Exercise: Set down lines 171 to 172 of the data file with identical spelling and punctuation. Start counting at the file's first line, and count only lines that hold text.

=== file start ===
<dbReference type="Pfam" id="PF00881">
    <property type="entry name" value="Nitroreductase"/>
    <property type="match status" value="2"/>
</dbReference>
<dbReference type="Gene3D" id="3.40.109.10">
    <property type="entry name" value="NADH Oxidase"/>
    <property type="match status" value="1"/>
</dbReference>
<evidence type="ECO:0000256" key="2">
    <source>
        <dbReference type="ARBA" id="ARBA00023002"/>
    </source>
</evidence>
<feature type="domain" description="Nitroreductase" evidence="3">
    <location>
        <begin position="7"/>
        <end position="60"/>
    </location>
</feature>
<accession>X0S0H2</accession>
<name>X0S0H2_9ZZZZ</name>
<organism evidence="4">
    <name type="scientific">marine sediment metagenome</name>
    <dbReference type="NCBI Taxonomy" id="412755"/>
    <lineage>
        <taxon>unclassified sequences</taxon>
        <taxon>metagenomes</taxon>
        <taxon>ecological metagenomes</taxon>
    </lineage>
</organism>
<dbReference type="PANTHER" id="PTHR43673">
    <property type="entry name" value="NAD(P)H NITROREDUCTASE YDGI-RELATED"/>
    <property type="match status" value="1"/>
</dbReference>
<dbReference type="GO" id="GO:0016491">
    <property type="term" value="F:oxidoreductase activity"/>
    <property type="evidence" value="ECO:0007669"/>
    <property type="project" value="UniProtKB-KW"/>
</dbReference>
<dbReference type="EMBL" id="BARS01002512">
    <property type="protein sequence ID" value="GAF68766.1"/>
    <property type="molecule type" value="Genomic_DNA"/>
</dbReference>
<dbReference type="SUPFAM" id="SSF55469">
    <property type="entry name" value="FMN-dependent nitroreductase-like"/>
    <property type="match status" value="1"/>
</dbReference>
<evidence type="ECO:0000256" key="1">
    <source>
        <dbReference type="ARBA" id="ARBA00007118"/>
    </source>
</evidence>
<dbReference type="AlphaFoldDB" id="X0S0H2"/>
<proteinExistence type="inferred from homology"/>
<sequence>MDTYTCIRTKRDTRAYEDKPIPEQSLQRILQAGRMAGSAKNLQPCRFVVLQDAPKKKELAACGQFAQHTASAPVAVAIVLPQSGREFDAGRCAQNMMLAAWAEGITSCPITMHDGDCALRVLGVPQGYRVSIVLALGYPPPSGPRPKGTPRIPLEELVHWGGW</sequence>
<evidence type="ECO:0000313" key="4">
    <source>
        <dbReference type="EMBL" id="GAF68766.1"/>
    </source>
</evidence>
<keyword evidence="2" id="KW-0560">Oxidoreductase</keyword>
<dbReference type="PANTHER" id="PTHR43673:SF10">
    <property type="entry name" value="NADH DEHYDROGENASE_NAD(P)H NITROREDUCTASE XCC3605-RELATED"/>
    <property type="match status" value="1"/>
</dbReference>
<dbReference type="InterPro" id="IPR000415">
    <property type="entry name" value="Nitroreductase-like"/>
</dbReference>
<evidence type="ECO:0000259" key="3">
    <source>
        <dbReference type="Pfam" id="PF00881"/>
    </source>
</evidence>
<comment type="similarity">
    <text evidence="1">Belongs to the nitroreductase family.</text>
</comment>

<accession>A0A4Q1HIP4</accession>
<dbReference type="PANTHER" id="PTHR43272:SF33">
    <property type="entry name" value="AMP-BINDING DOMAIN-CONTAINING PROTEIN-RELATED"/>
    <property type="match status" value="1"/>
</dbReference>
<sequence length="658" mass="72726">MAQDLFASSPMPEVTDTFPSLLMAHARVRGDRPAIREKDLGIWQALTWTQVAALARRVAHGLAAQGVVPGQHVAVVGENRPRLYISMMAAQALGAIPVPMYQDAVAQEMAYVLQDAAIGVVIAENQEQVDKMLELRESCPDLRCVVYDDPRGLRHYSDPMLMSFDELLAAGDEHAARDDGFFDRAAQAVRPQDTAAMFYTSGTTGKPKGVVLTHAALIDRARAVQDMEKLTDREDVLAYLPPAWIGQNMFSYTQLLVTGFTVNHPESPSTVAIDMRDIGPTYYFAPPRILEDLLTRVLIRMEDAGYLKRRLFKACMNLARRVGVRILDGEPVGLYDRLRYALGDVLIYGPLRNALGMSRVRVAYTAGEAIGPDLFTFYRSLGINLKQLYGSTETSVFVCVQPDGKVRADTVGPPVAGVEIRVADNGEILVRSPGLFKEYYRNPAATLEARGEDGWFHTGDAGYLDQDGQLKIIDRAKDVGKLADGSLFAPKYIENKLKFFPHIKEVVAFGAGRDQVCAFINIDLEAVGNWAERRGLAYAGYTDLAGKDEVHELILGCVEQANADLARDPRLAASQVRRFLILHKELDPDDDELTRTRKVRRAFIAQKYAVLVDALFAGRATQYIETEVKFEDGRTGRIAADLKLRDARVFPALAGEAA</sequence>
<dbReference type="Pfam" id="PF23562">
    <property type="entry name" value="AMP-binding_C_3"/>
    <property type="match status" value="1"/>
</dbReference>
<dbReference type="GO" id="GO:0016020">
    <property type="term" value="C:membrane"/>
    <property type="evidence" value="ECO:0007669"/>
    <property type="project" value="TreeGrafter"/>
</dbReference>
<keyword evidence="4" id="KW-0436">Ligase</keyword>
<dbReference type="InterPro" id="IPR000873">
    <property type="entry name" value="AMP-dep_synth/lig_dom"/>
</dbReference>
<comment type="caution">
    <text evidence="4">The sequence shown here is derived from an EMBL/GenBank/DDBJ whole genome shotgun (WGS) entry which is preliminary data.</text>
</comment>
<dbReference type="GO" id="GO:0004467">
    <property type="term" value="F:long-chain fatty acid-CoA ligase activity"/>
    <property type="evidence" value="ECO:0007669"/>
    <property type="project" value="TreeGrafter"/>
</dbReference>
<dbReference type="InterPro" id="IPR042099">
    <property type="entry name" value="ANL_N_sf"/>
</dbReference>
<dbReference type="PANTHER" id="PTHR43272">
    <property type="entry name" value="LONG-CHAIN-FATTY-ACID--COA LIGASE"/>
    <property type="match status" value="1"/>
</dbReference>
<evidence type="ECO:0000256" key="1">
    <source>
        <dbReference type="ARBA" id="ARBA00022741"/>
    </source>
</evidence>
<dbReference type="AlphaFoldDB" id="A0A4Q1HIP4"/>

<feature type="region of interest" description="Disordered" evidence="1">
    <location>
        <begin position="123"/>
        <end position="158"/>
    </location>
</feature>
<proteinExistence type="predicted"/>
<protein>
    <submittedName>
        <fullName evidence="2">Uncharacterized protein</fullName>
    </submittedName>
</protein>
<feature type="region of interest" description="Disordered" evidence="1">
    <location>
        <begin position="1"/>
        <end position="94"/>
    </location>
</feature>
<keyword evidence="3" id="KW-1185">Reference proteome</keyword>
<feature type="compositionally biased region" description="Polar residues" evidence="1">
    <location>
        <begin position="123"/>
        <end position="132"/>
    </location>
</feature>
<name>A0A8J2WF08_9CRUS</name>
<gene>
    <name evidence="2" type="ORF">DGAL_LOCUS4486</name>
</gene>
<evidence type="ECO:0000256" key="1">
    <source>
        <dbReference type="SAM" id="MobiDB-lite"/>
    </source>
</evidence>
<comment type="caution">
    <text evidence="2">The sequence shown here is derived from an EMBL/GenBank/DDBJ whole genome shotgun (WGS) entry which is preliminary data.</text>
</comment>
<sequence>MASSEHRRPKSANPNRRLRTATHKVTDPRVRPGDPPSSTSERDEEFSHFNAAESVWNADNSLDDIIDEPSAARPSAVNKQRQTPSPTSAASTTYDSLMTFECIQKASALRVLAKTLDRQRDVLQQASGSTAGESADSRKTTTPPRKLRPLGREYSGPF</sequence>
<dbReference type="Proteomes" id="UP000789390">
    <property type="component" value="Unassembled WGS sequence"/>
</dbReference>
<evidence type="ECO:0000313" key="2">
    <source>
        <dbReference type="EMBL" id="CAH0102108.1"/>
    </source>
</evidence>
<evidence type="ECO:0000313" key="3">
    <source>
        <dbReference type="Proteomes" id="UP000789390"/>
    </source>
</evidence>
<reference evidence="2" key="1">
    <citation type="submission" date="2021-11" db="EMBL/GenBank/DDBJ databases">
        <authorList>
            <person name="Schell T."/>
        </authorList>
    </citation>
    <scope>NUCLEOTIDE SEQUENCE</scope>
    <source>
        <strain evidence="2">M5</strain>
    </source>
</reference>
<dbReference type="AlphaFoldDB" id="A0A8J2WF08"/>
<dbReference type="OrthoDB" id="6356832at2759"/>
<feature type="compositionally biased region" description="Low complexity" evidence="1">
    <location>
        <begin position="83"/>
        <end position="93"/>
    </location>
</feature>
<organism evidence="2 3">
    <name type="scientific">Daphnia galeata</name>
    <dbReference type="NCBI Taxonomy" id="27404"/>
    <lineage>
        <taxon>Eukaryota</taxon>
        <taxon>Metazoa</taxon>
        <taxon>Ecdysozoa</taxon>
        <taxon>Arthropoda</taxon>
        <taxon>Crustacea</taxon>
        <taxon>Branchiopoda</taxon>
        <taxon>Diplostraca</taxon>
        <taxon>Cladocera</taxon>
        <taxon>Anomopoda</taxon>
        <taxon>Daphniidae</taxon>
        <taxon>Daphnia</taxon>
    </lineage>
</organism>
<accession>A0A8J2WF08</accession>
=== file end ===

            <person name="Schell T."/>
        </authorList>